Week 2 – Study Notes
Social Change and Psychology: Psychologists as Change Agents Have you wondered about whether psychologists (as practitioners, researchers, educators, etc) have a role or responsibility in social change movements? This week, you will continue to explore the fundamentals of social change, but with a specific emphasis on psychology and social change. Learning Outcomes:
By the end of this week you will be able to:
• Explain psychologist’s professional and ethical obligations as social change agents. • Examine various roles psychologists might portray as change agents. Study Notes
The following articles examine the role and responsibility of psychologists with regard to social change. • Marsella (1998) addresses the importance of developing a global community psychology. The importance of developing a global community psychology and how this can be done is discussed. • The O’Neill (2004) article is especially important as it addresses the importance of moving beyond an individual focus and moving towards considering peoples’ behavior in the context of social systems. The issue of professional psychology’s tendency to consider complex phenomena on only an individual level apart form context is discussed. O’Neill goes on to address how psychological research and practice can contribute to the maintenance of the “status quo,” or it can help facilitate social change. • Prilleltensky (1989; 1997) discusses the relationship between social forces and professional psychology. He questions if psychology can and / or should be “value-neutral.” Prilleltensky (1997) also provides a framework for considering the ethical, social, and political implications of psychological theories and practices.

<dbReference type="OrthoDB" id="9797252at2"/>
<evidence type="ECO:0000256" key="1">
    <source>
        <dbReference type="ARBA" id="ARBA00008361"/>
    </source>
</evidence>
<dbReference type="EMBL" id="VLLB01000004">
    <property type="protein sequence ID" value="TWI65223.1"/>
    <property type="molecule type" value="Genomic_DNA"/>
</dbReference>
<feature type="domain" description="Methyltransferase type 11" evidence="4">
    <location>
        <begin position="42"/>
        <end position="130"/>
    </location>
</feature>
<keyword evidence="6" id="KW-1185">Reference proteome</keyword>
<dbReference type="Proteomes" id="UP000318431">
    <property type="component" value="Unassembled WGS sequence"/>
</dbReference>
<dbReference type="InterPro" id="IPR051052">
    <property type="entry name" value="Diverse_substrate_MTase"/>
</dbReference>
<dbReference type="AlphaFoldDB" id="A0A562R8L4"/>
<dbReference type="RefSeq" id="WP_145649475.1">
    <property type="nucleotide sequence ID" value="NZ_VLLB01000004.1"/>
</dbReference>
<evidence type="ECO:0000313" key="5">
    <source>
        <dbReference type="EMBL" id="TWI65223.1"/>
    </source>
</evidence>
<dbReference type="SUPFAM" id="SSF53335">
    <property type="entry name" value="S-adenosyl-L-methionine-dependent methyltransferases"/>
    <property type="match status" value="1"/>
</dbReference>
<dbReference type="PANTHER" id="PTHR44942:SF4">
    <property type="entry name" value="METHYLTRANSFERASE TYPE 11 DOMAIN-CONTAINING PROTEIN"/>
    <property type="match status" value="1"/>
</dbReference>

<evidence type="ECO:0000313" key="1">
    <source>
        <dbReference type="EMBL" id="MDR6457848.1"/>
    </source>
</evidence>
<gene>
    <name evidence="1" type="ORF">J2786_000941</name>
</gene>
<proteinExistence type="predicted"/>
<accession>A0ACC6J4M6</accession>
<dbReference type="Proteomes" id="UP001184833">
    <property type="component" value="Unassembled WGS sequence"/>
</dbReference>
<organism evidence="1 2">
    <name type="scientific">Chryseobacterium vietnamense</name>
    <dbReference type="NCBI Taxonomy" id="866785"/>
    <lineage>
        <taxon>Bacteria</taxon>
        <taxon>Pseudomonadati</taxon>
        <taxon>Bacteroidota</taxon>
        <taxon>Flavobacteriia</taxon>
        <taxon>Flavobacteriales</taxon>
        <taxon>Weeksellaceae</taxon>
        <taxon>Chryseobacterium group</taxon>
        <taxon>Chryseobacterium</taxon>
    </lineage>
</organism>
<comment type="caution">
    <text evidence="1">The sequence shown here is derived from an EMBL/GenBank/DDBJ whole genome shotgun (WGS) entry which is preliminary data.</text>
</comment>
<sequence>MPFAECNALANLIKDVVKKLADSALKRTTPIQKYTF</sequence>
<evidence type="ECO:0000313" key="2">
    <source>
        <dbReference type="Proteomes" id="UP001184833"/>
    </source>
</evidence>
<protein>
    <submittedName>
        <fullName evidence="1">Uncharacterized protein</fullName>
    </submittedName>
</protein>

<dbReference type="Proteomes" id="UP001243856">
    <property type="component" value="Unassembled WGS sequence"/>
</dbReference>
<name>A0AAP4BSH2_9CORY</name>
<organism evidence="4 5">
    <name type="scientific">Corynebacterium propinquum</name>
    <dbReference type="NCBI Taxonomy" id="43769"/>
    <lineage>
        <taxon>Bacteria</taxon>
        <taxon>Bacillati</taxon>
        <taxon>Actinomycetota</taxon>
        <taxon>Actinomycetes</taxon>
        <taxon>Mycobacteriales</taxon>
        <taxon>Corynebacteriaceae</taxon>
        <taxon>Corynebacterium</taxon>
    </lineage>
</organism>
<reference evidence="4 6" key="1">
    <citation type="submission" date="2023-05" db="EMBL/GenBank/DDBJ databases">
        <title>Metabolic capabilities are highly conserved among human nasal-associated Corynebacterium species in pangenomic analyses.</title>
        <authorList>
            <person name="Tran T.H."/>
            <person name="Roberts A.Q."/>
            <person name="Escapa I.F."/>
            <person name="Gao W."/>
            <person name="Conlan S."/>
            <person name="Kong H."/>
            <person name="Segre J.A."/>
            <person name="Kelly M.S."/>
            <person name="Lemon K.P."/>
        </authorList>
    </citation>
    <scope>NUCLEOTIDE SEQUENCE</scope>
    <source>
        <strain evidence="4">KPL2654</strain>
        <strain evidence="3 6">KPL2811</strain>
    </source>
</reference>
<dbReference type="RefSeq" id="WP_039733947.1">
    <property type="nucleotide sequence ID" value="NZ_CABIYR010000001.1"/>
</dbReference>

Several organizations have been created to address the role of psychologists as social change agents, and to promote action. The following are websites for several of these organizations: Psychologists for...